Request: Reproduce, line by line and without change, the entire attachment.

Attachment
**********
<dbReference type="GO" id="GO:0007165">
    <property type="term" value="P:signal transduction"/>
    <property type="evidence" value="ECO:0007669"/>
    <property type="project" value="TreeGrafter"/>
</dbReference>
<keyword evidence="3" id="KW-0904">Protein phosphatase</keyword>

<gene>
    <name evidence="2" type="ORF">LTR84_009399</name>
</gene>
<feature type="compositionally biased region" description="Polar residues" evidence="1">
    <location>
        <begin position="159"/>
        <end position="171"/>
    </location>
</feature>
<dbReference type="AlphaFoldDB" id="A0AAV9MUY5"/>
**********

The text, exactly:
<dbReference type="GO" id="GO:0007165">
    <property type="term" value="P:signal transduction"/>
    <property type="evidence" value="ECO:0007669"/>
    <property type="project" value="TreeGrafter"/>
</dbReference>
<keyword evidence="3" id="KW-0904">Protein phosphatase</keyword>

<gene>
    <name evidence="2" type="ORF">LTR84_009399</name>
</gene>
<feature type="compositionally biased region" description="Polar residues" evidence="1">
    <location>
        <begin position="159"/>
        <end position="171"/>
    </location>
</feature>
<dbReference type="AlphaFoldDB" id="A0AAV9MUY5"/>